So we're moving. And we're going to have to get new drivers licenses in our new state. Never mind that I have a perfectly good drivers license already that doesn't expire for another 5 years. And also had to renew the sticker for my license plate, because it expired today - and we move out of state in 11 days. I called to see if I could get an extension or something. But no - basically she said, "you're really just screwed. Whether it's 1 day or 365 days, you still pay. The same amount. It's an annual fee."
Apparently I can't wait 5 years or even 1 year to renew things that I've already paid good money for. I guess the respective DMVs or DOTs or whatever they are have to make money somehow...
Then today Jeffrey mentioned that to get these new drivers licenses we have to take a written test - as if 20+ years of driving doesn't count for anything. Seriously, isn't the written test for new drivers? What, are their rules of the road so very different there? Do they drive on the other side of the road or something? I mean, written tests are fine for new drivers who have just taken Drivers Ed and studied all that stuff, but the rest of us have been out on the roads driving. Who remembers how many feet you're supposed to signal ahead of a turn? And even if I did know how many feet, I wouldn't really know what that means in real life - I just do it. I'm also one of the few people who seems to know that, on the highway, you're supposed to drive in the right lane and use the left lane for passing. And, this probably has nothing to do with a drivers license, but I'm also one of the few people that knows pedestrians are supposed to walk on the left side of the street, facing traffic. At least one of the few in this town - maybe they all know that over there.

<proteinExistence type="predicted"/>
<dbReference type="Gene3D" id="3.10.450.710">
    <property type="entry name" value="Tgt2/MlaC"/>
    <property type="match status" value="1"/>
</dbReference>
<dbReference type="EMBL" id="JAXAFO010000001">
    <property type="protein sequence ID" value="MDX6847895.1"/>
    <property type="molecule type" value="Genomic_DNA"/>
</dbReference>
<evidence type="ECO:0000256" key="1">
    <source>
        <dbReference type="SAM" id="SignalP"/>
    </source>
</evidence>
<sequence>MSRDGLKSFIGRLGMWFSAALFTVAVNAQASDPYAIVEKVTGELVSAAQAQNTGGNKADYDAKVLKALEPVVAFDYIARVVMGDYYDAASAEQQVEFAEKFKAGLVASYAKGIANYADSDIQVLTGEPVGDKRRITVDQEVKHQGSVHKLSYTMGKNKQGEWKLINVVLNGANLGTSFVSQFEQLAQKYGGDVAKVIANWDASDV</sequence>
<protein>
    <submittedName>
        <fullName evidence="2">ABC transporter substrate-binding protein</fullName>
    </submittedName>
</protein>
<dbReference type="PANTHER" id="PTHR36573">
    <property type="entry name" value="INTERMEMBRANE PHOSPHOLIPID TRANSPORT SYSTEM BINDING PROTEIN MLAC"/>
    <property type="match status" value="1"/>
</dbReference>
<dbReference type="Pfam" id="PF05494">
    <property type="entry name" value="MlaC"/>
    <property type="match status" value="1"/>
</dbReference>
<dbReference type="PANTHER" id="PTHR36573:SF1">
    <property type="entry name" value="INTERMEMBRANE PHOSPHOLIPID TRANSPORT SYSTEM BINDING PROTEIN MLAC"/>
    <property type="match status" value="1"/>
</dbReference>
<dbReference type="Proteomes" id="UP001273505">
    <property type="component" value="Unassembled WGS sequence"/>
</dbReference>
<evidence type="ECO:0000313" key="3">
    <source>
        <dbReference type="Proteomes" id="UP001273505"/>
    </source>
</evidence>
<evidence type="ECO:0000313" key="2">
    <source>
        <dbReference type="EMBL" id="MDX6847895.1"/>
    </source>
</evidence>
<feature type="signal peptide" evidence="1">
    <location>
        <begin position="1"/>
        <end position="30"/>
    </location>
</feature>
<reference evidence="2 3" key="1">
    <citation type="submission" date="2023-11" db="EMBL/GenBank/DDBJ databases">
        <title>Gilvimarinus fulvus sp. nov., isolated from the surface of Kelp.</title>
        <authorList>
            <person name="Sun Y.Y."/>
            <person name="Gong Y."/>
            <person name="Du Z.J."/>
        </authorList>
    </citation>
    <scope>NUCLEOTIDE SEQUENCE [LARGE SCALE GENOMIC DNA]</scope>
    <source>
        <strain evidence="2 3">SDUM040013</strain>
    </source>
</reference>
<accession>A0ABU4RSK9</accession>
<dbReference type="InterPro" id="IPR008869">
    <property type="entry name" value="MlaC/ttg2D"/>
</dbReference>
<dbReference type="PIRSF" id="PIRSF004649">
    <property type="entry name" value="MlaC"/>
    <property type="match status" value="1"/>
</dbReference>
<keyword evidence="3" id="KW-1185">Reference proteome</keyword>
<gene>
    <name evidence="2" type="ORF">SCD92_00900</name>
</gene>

Unless, of course, they drive on the other side of the road there, in which case pedestrians should still walk facing traffic, but it would be on the right-hand side of the street.
Seriously, I doubt any of the rules in the new state are any different than in all the rest of the states, which kind of makes a written test a bit ridiculous for people who have been driving for years.
And then there's the fact that a valid current Wisconsin drivers license isn't good enough for ID. No, they want a birth certificate, and my social security card, and I don't know what all. Really? Let's just treat all the new people as if they don't know anything and as if they lied to get the license they currently hold. Yep, way to make me feel at home.